March 22, 2013 4:39 pm

    You rock, Shannon. Hold their feet to the fire.

  3. LittleBigGirl permalink
    March 22, 2013 4:55 pm

    AWESOME LETTER Shannon! I won’t hold my breath for an intelligent answer, but you were so good – clear, succinct, great source citation…no swearing lol.
    I love how stupid this makes CVS policy look, without being insulting because it’s just the truth that hurts.

    We get brushed off as angry bitter fatties but the points you raised are legitimate concerns about business policy, healthcare, privacy rights, etc. Fat people have good reason to be angry about this, but everyone should be concerned about what this kind of policy can foreshadow if gone unchallenged.

    • March 22, 2013 5:24 pm

      Thanks. I got another response from the CVS rep who said she was passing it on for someone else to respond. I’m not holding my breath either, but we shall see.


  4. The Real Cie permalink
    March 23, 2013 12:38 am

    Shannon, your well-written response blows their bullshit form letter out of the water. How dare you try to make them think! 😉

  5. Kim permalink
    March 23, 2013 9:27 pm

    Even if this complies with HIPAA I can’t see this policy being legal. In 2008 GINA (the Genetic Information Nondiscrimination Act) was passed to prevent such egregious targeting by health insurance companies. For those not familiar it was particularly passed to ease concern about insurance companies getting ahold of personal genetic information from medical testing and using it to charge you more for insurance or to deny you benefits. Considering most metabolic conditions are usually indeed genetic how can then monetarily penalizing someone be legal? Especially when they are targeting genetic DISEASES like blood pressure for monetary penalties but not risky BEHAVIORS such as smoking. I think if it actually makes it to court it will be struck down (but who knows in today’s nanny society). Regardless, it is disgusting that the world is full of such people that we need to make laws preventing them from shoving peoples faces in the crap that life already bestows upon them.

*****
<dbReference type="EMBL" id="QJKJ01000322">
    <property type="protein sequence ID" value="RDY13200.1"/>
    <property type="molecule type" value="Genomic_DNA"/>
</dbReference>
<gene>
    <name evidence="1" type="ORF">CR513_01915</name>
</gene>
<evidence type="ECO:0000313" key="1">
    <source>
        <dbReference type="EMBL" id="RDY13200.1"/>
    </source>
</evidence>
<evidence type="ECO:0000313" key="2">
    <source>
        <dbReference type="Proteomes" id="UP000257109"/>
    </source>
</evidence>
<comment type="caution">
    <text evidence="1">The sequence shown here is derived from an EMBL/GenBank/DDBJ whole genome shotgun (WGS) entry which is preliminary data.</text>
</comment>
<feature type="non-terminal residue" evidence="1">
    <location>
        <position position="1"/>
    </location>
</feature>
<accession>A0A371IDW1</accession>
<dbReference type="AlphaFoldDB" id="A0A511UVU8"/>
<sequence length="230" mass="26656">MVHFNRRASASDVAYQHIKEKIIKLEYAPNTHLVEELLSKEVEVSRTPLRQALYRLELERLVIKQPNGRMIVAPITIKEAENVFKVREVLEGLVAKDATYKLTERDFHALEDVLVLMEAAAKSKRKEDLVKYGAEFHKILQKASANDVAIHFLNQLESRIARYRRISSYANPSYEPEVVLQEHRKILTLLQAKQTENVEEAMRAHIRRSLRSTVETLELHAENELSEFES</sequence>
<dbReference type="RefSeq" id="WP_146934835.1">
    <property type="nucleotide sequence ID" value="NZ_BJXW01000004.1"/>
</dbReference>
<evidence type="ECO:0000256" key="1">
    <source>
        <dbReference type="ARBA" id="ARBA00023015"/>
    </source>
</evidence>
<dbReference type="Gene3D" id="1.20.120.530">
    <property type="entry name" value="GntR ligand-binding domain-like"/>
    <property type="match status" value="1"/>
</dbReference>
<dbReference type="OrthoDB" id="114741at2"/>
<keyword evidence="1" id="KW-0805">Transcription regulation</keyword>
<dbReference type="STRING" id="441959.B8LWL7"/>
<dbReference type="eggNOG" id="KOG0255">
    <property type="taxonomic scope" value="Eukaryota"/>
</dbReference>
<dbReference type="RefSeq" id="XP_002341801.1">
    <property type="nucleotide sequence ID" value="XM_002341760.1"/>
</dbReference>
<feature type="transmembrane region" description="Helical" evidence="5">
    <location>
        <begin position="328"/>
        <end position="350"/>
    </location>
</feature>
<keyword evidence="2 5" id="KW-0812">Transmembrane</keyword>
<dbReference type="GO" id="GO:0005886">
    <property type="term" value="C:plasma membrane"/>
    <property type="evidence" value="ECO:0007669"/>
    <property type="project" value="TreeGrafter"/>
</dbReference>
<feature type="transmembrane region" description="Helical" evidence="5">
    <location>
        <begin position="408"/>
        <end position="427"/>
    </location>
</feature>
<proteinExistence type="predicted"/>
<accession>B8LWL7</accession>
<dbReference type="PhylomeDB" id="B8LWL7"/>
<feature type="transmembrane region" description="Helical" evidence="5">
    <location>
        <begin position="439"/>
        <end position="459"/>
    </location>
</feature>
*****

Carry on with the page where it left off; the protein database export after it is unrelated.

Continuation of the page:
• rocky123 permalink
      March 24, 2013 6:12 pm

      Media has done a great job on smoking & 2nd hand smoke. If you would do your own research you will see 2nd hand smoke is a joke. Im not fat but I smoke, but it’s the same issues. Freedom, big pharma pusing their meds and taxes. Smokers pay billions a year in taxes and now they want to tax suger, soda & salt for the same reasons, money, money, money. Japan has the highest rate of smokers yet the highest lifespan, women & men. It’s not smokers or obese at all for high health costs but new technology. As for risky behaviours, skiing, skating, sky diving, bike racing, etc. who decides?

      • Mulberry permalink
        March 24, 2013 9:43 pm

        It’s not quite comparable, since smoking, etc., are habits and obesity is a phenotype. It’s not difficult to be quite fat and lead a healthy lifestyle.